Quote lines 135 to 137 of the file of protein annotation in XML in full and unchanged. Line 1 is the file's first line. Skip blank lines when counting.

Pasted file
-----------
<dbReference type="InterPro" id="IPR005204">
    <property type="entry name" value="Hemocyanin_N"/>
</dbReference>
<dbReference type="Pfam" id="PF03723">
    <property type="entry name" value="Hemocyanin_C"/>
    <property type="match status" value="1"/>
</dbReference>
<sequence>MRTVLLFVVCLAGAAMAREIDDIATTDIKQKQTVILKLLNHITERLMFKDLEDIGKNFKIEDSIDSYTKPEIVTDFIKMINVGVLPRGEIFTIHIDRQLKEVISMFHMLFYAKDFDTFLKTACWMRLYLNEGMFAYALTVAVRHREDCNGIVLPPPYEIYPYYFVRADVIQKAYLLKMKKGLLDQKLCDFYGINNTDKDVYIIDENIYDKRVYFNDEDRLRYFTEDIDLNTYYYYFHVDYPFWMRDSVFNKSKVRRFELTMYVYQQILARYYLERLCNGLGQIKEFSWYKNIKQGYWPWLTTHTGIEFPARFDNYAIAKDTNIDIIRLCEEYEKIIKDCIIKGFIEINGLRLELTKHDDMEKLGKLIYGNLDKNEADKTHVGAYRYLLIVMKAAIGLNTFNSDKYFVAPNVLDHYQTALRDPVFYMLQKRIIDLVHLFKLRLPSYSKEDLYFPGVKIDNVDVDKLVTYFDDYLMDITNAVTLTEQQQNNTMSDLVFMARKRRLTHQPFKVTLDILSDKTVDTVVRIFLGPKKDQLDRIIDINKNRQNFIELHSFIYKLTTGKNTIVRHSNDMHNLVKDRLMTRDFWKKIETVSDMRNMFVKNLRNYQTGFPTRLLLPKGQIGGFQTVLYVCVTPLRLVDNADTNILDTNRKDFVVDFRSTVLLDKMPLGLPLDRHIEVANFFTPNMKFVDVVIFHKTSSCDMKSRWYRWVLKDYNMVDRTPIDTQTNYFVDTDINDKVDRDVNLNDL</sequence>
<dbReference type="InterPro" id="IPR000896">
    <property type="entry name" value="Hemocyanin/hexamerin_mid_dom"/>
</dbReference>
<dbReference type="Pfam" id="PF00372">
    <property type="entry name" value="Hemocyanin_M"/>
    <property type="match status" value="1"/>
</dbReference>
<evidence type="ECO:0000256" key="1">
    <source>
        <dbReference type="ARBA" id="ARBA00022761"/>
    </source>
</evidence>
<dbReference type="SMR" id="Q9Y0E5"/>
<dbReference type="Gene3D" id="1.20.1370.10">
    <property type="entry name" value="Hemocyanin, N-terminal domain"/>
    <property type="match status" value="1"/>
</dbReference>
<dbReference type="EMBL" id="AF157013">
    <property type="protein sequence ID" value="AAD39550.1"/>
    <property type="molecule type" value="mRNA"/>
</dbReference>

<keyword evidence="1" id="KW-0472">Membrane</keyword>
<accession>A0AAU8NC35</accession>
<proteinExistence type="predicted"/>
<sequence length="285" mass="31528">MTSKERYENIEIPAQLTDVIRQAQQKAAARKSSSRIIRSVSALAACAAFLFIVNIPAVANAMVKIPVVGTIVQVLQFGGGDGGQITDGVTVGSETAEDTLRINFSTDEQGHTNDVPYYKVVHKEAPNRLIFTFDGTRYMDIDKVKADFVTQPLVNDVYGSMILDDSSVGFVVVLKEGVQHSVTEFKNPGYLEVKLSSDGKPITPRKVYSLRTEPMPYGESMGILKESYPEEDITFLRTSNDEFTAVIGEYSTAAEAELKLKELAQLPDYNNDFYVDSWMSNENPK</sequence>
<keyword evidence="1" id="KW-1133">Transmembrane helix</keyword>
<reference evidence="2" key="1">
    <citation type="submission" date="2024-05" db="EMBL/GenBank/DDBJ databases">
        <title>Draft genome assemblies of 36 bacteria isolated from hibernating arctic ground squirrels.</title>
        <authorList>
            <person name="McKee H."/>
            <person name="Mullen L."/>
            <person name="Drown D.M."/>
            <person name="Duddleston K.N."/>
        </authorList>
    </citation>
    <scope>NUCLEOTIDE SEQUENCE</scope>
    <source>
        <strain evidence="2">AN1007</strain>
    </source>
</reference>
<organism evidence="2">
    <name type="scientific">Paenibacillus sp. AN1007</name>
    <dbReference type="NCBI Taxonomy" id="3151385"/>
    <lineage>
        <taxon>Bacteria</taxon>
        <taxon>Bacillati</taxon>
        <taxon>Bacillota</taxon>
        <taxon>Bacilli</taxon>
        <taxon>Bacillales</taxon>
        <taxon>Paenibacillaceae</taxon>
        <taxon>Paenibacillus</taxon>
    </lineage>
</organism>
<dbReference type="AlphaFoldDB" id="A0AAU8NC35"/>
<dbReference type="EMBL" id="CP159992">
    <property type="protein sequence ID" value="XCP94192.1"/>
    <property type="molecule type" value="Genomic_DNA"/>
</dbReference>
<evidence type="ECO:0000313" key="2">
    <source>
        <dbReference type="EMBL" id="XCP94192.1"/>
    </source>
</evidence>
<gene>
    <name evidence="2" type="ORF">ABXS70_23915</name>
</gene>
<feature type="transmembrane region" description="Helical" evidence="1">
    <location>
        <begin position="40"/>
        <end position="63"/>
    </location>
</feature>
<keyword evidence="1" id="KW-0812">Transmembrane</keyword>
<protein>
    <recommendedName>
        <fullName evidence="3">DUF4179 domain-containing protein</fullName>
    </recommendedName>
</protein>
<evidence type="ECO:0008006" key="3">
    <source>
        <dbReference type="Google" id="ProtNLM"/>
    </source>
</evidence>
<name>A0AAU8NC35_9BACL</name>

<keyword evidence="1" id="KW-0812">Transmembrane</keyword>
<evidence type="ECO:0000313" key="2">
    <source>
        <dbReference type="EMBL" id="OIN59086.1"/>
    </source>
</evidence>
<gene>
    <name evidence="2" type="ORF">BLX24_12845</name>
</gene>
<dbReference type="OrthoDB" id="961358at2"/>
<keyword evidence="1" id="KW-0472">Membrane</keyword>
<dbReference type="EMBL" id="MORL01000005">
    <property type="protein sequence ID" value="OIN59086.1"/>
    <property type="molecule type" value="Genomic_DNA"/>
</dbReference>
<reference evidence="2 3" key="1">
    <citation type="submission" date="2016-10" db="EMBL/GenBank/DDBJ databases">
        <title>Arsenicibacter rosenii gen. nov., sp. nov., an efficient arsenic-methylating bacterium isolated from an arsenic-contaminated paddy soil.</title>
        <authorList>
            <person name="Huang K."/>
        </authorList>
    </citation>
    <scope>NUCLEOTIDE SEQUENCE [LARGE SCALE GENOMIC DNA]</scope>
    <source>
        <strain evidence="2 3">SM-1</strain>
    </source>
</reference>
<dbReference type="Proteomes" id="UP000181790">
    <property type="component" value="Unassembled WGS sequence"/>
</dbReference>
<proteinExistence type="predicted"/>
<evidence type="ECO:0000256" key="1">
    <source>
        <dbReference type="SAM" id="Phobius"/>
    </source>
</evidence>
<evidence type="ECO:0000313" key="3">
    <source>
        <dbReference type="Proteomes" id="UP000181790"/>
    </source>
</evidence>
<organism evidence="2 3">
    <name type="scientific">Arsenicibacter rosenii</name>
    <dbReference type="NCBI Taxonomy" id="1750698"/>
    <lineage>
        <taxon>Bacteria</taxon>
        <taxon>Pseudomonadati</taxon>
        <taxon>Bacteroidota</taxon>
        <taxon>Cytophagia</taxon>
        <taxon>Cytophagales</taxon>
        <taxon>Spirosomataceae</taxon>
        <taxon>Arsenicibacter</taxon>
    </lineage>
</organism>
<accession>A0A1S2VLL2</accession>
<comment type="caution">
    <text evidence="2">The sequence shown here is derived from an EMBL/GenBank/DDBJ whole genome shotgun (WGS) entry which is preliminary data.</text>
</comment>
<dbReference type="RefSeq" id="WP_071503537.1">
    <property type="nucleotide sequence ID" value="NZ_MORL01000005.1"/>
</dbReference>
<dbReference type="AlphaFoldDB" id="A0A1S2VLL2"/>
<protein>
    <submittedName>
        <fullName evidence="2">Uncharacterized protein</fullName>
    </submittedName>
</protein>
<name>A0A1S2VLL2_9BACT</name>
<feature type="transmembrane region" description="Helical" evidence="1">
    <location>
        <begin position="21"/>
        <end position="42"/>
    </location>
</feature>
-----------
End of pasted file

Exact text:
<organism evidence="2 3">
    <name type="scientific">Arsenicibacter rosenii</name>
    <dbReference type="NCBI Taxonomy" id="1750698"/>